Following examples show financial dignity and respect for singles (and low income families).  Attainable Housing (attainyourhome), Calgary, allows maximum household income of $90,000 for single and dual/parent families with dependent children living in the home and maximum household income of $80,000 for singles and couples with no dependent children living in the home.  Living Wage for Guelph and Wellington allows singles dignity of one bedroom and living wage income that is 44% of a family of 4 income and 62% of a family of two (parent and child).

Assumptions that middle class singles can live on average after tax income of $27,212 is bizarre.  Suggestion of $200 food budget and $110 transportation per month for singles is unrealistic.  At present gas prices, $150 per month is barely adequate for 30-40 minute drive to and from work.  For comparison, Living Wage for Guelph and Wellington (livingwagecanada) (2013 living wage of $15.95 per hour), a bare bones program to get low income and working poor families and singles off the street, allows a calculated living wage income for single person of $25,099 with no vehicle, food $279, transit and taxi $221 (includes one meal eating out per month).  (It should be noted that men require more calories; therefore, their budget for food will be higher.  Also in 2015, the living wage for Guelph and Wellington has been set at $16.50 per hour).

Reader #2 letter seems to include expenses such as utilities, insurance, and phone bill in family expenses, but excludes them from the single person expenses.  Reader #2 seems to think that $500.00 after food, transportation, clothing and rent expenses per month is ample money to cover miscellaneous expenses such as laundry, recreation and eating out plus the non-mentioned utilities, insurance and phone bill. The reader #2 letter then goes on to say:  ‘And, if a single person cuts out some of the recreational activities and eating out, could break even at the lower end.’  Once again there is that assumption that singles spend too much on recreation and eating out.  And, of course, there is no mention of singles having to save for emergencies or retirement.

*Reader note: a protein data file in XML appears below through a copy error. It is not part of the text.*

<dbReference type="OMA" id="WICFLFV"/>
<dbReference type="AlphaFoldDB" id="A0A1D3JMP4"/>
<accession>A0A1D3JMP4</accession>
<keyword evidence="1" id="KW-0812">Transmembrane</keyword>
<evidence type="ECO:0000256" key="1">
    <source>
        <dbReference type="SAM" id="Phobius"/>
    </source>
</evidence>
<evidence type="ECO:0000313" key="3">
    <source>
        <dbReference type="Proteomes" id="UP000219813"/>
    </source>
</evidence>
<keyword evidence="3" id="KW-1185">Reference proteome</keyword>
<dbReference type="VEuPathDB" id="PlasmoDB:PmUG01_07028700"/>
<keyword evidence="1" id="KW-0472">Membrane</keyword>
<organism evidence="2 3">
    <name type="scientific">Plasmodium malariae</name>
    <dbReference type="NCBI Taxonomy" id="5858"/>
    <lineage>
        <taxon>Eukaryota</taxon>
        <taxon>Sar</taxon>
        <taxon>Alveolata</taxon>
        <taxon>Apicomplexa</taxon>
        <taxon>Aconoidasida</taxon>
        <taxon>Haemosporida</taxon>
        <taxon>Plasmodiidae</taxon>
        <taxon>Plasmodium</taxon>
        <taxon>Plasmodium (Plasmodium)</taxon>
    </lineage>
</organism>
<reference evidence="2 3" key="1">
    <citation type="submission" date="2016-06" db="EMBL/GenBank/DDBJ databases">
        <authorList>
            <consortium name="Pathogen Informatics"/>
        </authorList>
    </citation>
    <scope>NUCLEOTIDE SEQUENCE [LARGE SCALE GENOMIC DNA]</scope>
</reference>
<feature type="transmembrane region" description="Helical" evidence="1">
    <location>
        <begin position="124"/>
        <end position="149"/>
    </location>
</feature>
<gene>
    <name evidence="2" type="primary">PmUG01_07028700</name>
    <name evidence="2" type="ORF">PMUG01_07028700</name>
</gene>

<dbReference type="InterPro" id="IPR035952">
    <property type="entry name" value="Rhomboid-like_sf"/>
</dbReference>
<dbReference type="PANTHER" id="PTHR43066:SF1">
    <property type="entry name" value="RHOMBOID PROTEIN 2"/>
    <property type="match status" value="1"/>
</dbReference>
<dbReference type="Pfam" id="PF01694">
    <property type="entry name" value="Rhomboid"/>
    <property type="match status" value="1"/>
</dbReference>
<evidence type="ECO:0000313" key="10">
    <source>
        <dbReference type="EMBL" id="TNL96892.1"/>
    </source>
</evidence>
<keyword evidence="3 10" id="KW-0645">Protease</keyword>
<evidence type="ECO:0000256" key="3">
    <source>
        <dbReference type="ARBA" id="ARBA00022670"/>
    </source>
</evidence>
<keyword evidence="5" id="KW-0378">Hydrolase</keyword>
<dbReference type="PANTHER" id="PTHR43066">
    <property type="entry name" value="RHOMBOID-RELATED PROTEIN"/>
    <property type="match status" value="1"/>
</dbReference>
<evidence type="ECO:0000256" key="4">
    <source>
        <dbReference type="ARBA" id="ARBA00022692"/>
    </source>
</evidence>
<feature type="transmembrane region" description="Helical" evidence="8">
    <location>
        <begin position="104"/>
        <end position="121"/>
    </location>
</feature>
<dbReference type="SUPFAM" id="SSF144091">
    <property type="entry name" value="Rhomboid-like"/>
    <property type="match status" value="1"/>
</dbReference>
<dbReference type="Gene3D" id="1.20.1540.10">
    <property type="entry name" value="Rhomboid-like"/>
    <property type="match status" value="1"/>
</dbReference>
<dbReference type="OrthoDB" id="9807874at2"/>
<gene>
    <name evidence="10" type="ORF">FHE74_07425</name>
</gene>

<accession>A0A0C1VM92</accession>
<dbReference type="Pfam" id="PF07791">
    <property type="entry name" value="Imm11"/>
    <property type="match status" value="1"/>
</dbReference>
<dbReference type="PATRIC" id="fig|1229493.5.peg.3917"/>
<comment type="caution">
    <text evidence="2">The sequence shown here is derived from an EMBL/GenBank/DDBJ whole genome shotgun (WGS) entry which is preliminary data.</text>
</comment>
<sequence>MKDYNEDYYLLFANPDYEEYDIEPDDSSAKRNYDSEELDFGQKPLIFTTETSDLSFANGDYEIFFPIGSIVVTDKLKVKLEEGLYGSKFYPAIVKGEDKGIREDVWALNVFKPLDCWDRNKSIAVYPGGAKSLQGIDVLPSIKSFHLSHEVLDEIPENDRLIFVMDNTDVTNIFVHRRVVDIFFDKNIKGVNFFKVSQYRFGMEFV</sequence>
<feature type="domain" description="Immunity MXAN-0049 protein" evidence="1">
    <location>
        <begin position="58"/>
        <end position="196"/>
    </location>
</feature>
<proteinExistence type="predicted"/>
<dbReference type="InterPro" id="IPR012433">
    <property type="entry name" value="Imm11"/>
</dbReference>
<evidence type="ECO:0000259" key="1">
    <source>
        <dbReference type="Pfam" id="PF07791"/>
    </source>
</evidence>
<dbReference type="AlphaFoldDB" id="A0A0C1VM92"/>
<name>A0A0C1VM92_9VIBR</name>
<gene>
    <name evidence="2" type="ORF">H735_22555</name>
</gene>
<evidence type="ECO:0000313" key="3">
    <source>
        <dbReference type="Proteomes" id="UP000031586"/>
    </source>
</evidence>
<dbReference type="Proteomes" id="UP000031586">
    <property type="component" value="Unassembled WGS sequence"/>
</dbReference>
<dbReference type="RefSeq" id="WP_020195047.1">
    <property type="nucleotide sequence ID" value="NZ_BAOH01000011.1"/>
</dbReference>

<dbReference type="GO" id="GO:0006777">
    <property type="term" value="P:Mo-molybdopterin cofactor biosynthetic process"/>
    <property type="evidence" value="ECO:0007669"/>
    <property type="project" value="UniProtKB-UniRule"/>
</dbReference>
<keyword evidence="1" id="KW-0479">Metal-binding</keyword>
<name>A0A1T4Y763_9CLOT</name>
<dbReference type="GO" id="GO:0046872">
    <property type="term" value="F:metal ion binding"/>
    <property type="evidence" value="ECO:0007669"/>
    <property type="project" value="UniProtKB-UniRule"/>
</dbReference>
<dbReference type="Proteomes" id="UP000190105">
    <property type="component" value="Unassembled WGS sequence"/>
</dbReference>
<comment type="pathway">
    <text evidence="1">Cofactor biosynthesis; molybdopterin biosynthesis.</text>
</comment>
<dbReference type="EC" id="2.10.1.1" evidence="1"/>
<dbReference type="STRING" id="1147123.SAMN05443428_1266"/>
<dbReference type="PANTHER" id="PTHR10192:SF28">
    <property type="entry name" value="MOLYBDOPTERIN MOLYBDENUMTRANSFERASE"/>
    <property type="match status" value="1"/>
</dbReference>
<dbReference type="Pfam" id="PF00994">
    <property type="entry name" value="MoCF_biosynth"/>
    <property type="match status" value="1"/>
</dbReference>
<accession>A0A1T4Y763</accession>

While singles are living in their small spaces (average size of new studio, one bed and one bed/den new condo combined being built in Toronto is 697 sq. feet), majority of Canadian married/coupled people families are living in average 1950 sq. foot houses (2010) with large gourmet kitchens, multiple bathrooms, bedrooms for each child and guests, basement, garage, yard, and nice patio with barbecue, etc.

Families don’t take their own advice which they dish out to singles.  Senior couples or widowed don’t want to give up their big houses, but ask for reduced house taxes and senior’s school property tax assistance programs (Calgary Herald, “Not Now” letter to the editor, August 26, 2015).  If you can’t pay your house taxes, how about moving to smaller place or go live with someone (tit for tat)?  If families with kids don’t pay school property taxes as seniors, then homeowners who have never had kids should not have to pay school taxes throughout their entire lives.